Cassandra Wivenhoe stood at the foot of the open grave and watched her daughter's coffin being lowered into the Devon earth. She thrust her hands into the pockets of her dark grey wool suit and swallowed several times. She simply must not think of Charlotte, lying there, alone and unprotected: soon to be abandoned to the windy moorland churchyard.
'Thou knowest, Lord, the secrets of our hearts . . .'
The secrets of our hearts! She looked up and into the eyes of Kate Webster, her oldest and closest friend, whose compassionate gaze stiffened Cass's spine and gave her a small measure of courage. She blinked back tears, remembering Kate's words: 'If you go on playing Russian roulette, one of these days you'll get the bullet.'
But I didn't want anyone else to suffer, Cass cried silently. Not my children! Not Charlotte! She was only fifteen!
'. . . to take unto Himself the soul of our dear daughter . . .'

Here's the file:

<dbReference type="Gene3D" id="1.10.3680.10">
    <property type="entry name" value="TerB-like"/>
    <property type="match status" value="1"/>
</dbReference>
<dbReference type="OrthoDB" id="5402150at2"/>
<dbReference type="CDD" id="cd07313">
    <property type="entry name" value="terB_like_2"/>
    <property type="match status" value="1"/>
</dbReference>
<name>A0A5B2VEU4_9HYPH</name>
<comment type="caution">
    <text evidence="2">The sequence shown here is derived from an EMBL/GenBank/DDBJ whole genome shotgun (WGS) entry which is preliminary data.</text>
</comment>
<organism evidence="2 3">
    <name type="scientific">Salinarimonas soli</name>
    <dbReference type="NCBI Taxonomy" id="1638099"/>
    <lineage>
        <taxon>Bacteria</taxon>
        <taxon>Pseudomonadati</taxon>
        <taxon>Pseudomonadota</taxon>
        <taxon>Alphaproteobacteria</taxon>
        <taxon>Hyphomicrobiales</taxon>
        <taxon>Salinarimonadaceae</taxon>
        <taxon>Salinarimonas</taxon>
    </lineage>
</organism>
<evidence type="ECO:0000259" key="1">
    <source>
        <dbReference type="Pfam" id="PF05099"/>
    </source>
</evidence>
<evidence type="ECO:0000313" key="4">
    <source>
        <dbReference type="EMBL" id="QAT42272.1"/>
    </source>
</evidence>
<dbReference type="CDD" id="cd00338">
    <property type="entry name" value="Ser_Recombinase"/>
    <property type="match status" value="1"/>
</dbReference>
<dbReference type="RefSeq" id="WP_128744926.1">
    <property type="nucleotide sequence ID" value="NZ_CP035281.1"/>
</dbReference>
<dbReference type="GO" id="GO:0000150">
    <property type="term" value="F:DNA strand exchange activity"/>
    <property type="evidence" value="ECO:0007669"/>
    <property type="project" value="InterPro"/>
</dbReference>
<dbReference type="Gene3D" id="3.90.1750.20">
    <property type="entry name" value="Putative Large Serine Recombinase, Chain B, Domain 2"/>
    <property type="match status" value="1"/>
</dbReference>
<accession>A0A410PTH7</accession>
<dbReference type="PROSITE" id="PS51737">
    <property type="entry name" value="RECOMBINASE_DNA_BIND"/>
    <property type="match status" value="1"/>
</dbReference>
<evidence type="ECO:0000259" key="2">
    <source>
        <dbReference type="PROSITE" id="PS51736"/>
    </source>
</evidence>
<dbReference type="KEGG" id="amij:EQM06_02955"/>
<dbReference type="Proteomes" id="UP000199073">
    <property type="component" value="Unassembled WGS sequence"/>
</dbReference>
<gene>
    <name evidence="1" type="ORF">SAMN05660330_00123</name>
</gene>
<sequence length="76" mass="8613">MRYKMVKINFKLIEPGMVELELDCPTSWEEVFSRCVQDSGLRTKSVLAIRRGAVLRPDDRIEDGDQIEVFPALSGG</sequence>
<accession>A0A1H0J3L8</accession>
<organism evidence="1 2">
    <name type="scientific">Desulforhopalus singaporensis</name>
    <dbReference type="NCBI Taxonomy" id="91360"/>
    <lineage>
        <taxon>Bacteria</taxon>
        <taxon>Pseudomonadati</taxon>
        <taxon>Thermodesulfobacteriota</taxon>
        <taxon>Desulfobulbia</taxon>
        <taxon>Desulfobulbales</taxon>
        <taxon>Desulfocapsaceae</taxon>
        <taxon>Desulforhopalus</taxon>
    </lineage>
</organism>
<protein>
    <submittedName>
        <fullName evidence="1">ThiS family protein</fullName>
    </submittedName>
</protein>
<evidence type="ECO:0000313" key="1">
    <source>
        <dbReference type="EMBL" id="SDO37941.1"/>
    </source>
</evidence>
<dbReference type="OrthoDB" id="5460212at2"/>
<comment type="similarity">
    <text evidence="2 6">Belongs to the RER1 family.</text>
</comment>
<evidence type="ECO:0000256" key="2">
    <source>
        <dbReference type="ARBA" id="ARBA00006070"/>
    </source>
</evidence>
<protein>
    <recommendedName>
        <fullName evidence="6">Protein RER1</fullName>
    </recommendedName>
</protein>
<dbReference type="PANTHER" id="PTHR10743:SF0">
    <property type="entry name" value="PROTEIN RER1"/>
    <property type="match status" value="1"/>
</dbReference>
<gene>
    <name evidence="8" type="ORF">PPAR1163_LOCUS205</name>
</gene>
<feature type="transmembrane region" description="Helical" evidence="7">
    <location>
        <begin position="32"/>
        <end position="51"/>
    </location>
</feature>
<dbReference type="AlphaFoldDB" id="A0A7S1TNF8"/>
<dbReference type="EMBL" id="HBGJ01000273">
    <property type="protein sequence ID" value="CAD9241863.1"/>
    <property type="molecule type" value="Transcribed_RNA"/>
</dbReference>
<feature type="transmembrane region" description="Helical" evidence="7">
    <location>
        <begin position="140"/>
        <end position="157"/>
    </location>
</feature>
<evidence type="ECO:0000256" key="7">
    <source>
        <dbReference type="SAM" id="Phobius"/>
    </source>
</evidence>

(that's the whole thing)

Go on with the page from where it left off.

Despite herself, images superimposed themselves on the churchyard scene. Charlotte; as a baby, as a small child playing with Kate's twins, as a bigger girl learning to cook in a too-large apron - her face serious and intent - on her pony, and then, as a teenager, shy and awkward . . .
No! screamed the voice inside Cass's head. I can't bear it! It is simply not to be borne!
'. . . earth to earth . . .'
Handfuls of damp black moorland soil thudded softly onto the wooden lid, breaking into crumbs.
She jerked her head up and met Kate's eyes again. She saw that Kate's own hands were balled into fists and she knew that Kate was willing her some of her own strength.
Cass swallowed, her face twitching pitifully and gave Kate an infinitesimal nod.
'. . .in sure and certain hope of the Resurrection . . .'
Memories crowded unbidden into Kate's head: so many scenes and conversations, a whole way of life that had finally brought them to this graveyard on a wild autumn afternoon. Through unshed tears and a whole shared past, Kate looked back.